An open letter to graduating students

This is a scary time and I am scared for you.

You have worked so hard, for so many years, to pursue an education that would allow you to live the life of your dreams. Maybe you dreamed of a professional career: to be a lawyer, a nurse, a professor, a city planner, a scientist, a writer. Maybe you dreamed of secure employment: to have the financial security to provide for your loved ones, pursue your passions, spend time with your family and your friends, be an activist.

The costs you paid in pursuit of these dreams may have been high. Many of you took on debt to pursue your educations. Many of you left your families and friends behind. For many of you, the conditions you lived in during your education triggered depression, anxiety, addiction, or any number of physical and mental ailments.

Some of you did this while raising children. While managing disabilities. While caring for family members. While providing financial support for loved ones. Many of you have other people who are counting on you to succeed.

Three years ago, I graduated from my PhD and I started looking for jobs in my chosen field. I did not know that I would be pursuing a career in a job market that had completely crashed. Some jobs I applied for had four hundred other applicants. I was extremely qualified. So were they.

We still don’t know what the consequences of this pandemic will be, but it looks like at least for the next few years, most professions are going to be like my profession. It looks like there are going to be a lot of qualified people looking for jobs and very few jobs to be had. It looks like those jobs will be unevenly distributed, and the people with the most privilege will get through this with the fewest costs.

Many of you will have to scramble, and sacrifice, and make do. Many of you will have to let go of the plans you had for yourself and your future. Many of you will be unable to fulfill the expectations of your families. Many of you will fear for yourselves and for the people who are depending on you. Many of you will face this while dealing with illness, and tragedy, and loss.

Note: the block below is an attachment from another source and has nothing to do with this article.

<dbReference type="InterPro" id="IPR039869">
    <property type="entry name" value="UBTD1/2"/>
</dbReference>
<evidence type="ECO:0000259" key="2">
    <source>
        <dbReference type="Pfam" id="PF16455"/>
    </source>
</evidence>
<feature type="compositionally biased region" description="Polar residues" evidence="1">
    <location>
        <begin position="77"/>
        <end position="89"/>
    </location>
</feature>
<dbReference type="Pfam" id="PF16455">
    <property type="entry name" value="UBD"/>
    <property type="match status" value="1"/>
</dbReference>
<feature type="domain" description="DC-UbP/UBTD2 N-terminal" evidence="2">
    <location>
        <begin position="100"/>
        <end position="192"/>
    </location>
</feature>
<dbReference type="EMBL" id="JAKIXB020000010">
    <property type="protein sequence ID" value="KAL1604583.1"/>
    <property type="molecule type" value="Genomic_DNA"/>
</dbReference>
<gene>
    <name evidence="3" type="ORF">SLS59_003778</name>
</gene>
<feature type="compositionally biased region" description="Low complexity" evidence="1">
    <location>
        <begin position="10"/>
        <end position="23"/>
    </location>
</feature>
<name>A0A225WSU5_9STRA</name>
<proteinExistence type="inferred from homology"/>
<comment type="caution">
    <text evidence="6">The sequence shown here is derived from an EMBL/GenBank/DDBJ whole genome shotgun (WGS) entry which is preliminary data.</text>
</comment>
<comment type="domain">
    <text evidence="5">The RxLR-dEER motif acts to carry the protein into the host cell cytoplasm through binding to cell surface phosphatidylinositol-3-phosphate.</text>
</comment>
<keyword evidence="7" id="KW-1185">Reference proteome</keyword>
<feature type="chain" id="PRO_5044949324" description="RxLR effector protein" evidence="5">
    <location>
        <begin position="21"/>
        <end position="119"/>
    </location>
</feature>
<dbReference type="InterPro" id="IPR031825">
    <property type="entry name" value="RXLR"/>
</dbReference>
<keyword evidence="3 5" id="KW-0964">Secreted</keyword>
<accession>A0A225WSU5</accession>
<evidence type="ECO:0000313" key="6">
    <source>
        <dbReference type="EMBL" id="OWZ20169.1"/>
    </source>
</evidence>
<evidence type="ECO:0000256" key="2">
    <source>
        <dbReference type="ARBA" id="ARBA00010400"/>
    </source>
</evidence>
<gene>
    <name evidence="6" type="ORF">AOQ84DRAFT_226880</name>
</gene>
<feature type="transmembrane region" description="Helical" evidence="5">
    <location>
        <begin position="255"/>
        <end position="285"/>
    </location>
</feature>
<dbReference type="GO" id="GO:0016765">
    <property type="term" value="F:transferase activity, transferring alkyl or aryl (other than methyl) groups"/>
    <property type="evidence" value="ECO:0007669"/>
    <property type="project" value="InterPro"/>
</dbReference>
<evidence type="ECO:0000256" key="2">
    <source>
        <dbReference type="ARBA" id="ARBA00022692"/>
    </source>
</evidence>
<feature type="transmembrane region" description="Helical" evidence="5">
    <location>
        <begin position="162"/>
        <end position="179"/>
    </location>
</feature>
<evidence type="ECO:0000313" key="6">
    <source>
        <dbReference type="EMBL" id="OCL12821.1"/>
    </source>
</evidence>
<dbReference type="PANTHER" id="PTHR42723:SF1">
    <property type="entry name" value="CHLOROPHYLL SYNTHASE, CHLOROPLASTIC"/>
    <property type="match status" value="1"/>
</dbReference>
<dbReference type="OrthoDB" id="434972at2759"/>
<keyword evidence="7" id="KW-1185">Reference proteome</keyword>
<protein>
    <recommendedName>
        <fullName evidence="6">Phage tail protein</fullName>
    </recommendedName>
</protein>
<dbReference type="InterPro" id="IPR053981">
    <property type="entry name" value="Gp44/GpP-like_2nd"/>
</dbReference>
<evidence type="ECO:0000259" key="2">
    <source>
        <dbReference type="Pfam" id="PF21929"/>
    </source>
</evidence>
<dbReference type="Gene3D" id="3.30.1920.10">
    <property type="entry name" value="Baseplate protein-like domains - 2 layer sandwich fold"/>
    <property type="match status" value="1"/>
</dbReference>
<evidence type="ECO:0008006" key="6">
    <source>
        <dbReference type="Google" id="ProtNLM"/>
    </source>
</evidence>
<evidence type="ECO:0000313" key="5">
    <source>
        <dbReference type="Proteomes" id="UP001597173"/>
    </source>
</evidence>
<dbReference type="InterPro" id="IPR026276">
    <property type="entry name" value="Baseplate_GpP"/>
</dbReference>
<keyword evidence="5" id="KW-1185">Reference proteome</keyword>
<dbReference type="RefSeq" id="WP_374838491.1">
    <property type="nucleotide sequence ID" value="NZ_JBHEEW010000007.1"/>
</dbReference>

It is wildly unfair and you should feel angry and betrayed. I do.

It is hard to keep writing beyond anger and betrayal. I want to stop there and sit with your fury. Who am I to offer comfort in the face of all that?

But I also know that we often keep silent in the face of big disappointments and big fears. And I know that, as we say on twitter, sometimes there are things that you need to hear. So here are some things that have mattered to me.

First, I want to say that it’s okay if you decide that you cannot do this work anymore. It’s okay if you stop working on your dissertation or your coursework, for now or forever. It’s ok if you abandon your research. If you spend your time delivering food to people in quarantine. Making phone calls to strangers in isolation. Volunteering with organizations that are raising resources for vulnerable populations. Arranging video calls with your loved ones. Educating your children. You have the power to choose, even now, even during a pandemic, where your values lie.

[Here’s a link to a group coordinating volunteer opportunities for DC]

The second thing I want to say is that even in this time of crisis, your voice matters. Your work matters. You may be feeling like the things you are doing are pointless right now. Imagine writing about literature, or art history, or archaeology while the world is ending! I get that. Look at me, abandoning my research to write this letter to you.

But you know what? Your work does matter because you matter. I know this sounds like a cliche but I want you to sit with it. What if you believed that your life, your story, your passions, and your labor were as vital to our community as any other? What if you believed that we needed you?

If there is hope for a future on the far side of this pandemic, it lies in our ability to move forward collectively through tragedy and travesty and betrayal. For those of us raised to believe in our own exceptionalism, it can be hard to accept that most of us are little more than cogs in the great social machine.

Do you know what a cog is? One of my first jobs was working in a factory, making cogs on a hobbing machine. The thing about cogs is that they require incredible care and precision to make. Because a well-made cog ensures that machines run smoothly.

And a mislaid cog can take the whole thing down.

What I’m trying to say is: through your work, as small as it may feel, you have the ability to participate in the process of tearing down the systems that are broken. And through your work, you have the potential to help build something new.

Do not let disaster take that away from you.

A close-up of a hobbing machine making gears
A hobbing machine making gears.

digital | humanist

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